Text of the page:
Economist Deirdre McCloskey will soon release her new book entitled "Bourgeois Equality:  How Ideas…
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Image of the Day: A Powerful Tribute to Free Market Capitalism

Economist Deirdre McCloskey will soon release her new book entitled "Bourgeois Equality:  How Ideas, Not Capital or Institutions, Enriched the World." It it, she describes the unprecedented transformation  and improvement of human wellbeing through the power of economic freedom, as illustrated by this graph:

. [caption id="" align="aligncenter" width="568" caption="The Power of Free Markets"][/caption]

. As McCloskey summarizes, that's the result of the free market revolution:

. [I]n the two centuries after 1800, the trade-tested goods and services available to the average person in Sweden or Taiwan rose by a factor of 30 or 100.  Not 100 percent, understand - a mere doubling - but in its highest estimate a factor of 100, nearly 10,000 percent, and at least a factor of 30…[more]

August 18, 2017 • 01:52 pm

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Home Press Room Letter: CFIF Urges Reform of Rural Utilities Service (RUS) Broadband Loan Program
Letter: CFIF Urges Reform of Rural Utilities Service (RUS) Broadband Loan Program Print
Monday, May 06 2013

In a letter sent to the United States Senate, the Center for Individual Freedom today urged the preservation of common-sense amendment provisions within S. 10, the pending Farm Bill, that bring much-needed reform to the Rural Utilities Service (RUS) Broadband Loan Program -- a program  plagued by widespread redundancy, fraud and waste of taxpayer dollars.

Read the full letter below.


May 6, 2013 

United States Senate
Washington, D.C. 20510

Dear Senator:

On behalf of over 300,000 supporters and activists across the nation, the Center for Individual Freedom (CFIF) urges you to help preserve common-sense amendment provisions within S. 10, the pending Farm Bill, that bring much-needed reform to the Rural Utilities Service (RUS) Broadband Loan Program. 

Specifically, we ask you to support the amendment sponsored by Senator Mark Warner (D – Virginia), which was adopted by the Senate during consideration of last year’s Farm Bill, and which would bring substantive reform to the RUS by requiring that at least 25% of households in an applicant’s proposed service area not have access to broadband.  Congress originally intended in creating the RUS that its funds be used for “eligible rural communities in which broadband service is not available to residential customers.”  Unfortunately, however, the program instead misdirects significant resources to areas that already possess broadband service.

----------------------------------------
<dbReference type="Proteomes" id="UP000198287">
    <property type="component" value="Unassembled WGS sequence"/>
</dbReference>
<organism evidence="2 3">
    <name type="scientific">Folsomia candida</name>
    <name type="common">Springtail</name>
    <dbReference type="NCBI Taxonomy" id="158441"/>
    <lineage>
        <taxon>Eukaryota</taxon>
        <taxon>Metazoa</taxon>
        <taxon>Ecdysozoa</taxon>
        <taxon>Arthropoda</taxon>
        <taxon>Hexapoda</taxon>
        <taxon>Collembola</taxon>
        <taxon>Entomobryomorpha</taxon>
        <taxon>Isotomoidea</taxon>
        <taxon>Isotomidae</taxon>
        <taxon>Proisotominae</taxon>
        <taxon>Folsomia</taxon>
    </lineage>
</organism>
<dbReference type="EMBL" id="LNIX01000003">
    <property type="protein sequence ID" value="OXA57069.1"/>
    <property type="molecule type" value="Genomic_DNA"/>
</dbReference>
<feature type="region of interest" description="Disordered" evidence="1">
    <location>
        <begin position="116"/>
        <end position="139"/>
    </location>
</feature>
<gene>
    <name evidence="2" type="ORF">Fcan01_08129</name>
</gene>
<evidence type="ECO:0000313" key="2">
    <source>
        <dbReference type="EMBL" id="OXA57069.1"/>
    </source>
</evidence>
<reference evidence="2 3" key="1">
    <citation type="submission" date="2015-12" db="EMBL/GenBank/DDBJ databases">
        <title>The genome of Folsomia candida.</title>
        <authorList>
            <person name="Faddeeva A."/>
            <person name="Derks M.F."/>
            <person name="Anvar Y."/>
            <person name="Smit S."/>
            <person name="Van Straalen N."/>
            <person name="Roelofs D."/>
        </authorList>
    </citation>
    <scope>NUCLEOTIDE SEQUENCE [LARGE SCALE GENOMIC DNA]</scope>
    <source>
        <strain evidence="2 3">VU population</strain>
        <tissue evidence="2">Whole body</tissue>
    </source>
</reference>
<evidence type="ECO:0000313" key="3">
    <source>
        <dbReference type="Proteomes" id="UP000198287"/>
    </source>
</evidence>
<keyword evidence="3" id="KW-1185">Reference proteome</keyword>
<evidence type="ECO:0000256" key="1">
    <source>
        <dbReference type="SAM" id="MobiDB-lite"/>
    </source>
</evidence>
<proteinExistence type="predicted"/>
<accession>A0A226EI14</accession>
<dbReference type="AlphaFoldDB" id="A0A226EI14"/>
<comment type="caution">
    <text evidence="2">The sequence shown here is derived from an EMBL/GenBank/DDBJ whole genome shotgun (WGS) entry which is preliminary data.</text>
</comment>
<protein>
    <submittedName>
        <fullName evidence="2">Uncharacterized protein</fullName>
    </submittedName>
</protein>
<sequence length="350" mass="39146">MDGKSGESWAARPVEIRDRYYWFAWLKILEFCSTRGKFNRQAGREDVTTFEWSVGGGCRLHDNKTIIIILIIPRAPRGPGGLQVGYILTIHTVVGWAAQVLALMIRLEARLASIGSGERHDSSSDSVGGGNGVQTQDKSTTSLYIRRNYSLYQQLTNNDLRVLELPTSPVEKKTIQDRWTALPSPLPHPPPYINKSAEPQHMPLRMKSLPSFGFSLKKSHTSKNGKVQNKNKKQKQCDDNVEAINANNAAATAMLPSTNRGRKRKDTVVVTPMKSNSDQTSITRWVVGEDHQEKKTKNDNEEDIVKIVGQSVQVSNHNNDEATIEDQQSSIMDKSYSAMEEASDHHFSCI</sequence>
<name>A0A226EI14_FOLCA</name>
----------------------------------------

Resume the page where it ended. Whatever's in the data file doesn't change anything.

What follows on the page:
Moreover, investigations in recent years, including an audit from the U.S. Department of Agriculture’s Inspector General (IG), have revealed that the RUS is plagued by widespread redundancy, fraud and waste.  According to the IG’s February 2011 testimony, in 2004 “159 of the 240 communities associated with the loans (66 percent) already had preexisting broadband service.”  That, in turn, led the IG to note that the practice “could create an uneven playing field for providers already operating without Government subsidies,” and ask the rhetorical question: “Why should one provider be given a Government loan or grant when another provider offers service without that assistance?” 

By ignoring the unserved areas, the RUS is wasting precious taxpayer dollars and neglecting remaining rural areas where broadband service doesn’t yet exist.  In an era of record deficits and debt, as well as regulatory dysfunction, that simply cannot continue.  In the absence of eliminating RUS altogether, CFIF therefore encourages Congress to bring critical reform to the program. 

The Warner amendment was included in S. 10, the new Farm Bill iteration introduced in January 2013, and we ask that you help ensure that it remains, including outreach to Committee on Agriculture Ranking Member Thad Cochran to maintain it in the base language.  At a minimum, all RUS applicants should demonstrate that their proposed services will cover areas that don’t already possess existing broadband providers. 

Thank you very much for your attention to this extremely important matter. 

Sincerely, 

/s/

Timothy H. Lee 
Sr. Vice President of Legal and Public Affairs 

Question of the Week   
How many times between 1996 and 2016 did the U.S. Congress pass a full federal budget instead of relying on continuing resolutions or omnibus spending bills?
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" ... Americans have grown increasingly accustomed to the view that your politics is determined by your racial, ethnicity or gender identity. Politics is seen as a zero-sum battle for government favor. College and corporate leaders join in.Universities sponsor separate orientations, dormitories and commencements for identity groups (are separate drinking fountains next?). A corporate CEO fires an…[more]
 
 
—Michael Barone, Washington Examiner Senior Political Analyst and AEI Resident Fellow
— Michael Barone, Washington Examiner Senior Political Analyst and AEI Resident Fellow
 
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